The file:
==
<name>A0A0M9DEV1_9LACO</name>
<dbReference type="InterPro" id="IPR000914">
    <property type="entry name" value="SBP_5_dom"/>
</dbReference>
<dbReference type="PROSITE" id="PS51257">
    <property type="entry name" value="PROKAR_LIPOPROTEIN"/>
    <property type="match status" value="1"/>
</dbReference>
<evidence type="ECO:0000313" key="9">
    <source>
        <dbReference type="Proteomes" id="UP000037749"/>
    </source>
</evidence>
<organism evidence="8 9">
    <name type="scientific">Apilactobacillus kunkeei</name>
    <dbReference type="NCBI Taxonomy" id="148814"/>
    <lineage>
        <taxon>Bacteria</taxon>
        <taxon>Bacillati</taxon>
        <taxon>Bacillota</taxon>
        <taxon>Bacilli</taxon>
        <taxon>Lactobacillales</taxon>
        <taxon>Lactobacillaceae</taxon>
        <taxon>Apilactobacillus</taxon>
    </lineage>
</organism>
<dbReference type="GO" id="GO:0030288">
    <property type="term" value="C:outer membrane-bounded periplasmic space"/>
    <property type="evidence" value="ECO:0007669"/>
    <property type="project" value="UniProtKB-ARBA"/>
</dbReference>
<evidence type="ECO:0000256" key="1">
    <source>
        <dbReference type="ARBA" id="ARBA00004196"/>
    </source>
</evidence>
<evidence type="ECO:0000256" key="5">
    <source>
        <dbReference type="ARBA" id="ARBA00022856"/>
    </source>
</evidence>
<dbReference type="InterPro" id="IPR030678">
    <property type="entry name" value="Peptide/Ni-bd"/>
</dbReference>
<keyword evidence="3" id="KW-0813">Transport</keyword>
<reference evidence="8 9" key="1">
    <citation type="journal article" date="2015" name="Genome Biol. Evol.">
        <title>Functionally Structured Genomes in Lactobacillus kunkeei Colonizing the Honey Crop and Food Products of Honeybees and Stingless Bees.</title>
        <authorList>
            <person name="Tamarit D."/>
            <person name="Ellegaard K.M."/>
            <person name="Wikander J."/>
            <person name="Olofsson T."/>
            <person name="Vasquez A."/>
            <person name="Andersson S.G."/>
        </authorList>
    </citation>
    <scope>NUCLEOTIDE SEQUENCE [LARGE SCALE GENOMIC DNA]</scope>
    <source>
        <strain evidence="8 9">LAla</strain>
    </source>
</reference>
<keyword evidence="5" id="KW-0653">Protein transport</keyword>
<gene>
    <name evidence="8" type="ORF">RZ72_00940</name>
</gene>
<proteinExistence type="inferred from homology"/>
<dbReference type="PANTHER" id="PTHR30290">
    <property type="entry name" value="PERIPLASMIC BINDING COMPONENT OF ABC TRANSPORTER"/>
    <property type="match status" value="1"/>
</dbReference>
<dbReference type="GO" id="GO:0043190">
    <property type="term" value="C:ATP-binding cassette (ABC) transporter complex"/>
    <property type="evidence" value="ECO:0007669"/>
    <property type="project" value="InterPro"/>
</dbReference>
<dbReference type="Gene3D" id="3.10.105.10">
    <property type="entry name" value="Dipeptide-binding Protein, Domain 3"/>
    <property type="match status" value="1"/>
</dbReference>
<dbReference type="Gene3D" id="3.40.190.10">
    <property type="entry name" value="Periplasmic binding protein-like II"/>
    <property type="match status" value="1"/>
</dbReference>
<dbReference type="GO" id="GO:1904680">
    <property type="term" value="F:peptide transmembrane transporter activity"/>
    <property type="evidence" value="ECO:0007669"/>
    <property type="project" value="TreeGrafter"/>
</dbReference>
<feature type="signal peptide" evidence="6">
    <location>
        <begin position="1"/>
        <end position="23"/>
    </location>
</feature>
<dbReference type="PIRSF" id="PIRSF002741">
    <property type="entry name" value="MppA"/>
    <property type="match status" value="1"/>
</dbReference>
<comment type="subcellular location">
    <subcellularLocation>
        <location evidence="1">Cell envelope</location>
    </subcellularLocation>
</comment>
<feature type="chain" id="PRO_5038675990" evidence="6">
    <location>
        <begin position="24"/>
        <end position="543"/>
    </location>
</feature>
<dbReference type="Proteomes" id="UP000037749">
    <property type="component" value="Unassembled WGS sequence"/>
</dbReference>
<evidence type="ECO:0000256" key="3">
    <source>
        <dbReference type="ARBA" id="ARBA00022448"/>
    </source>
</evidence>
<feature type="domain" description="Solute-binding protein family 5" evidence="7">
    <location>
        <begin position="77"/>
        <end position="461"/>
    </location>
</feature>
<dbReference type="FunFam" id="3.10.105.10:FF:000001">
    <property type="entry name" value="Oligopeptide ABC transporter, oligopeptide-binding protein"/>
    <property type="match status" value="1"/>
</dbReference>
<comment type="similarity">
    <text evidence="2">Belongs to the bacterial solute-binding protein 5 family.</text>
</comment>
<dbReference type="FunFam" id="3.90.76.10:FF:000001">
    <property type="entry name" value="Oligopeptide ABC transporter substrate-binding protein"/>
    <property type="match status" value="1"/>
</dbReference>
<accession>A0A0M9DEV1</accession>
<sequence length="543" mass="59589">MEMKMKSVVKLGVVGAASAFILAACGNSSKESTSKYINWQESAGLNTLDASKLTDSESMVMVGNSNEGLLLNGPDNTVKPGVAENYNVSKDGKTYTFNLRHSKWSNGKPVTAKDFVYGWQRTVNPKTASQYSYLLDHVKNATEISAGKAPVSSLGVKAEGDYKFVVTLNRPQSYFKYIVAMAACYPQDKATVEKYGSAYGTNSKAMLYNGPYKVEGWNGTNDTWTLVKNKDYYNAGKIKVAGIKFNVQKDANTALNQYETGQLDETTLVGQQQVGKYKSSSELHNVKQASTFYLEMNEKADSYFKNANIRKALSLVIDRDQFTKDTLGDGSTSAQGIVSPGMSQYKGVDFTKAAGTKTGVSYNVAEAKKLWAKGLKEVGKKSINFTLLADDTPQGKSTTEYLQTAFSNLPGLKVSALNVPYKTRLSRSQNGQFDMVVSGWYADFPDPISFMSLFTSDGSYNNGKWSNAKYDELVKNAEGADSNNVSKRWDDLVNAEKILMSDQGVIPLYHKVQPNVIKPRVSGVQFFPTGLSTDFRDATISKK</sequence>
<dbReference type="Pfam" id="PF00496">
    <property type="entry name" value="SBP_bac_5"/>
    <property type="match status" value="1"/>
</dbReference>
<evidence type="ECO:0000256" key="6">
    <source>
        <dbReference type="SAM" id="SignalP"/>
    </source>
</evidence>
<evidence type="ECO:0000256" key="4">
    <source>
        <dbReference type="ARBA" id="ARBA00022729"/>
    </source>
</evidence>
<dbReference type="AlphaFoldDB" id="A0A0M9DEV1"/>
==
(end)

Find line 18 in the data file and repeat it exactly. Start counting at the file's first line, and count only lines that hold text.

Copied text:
        <taxon>Bacteria</taxon>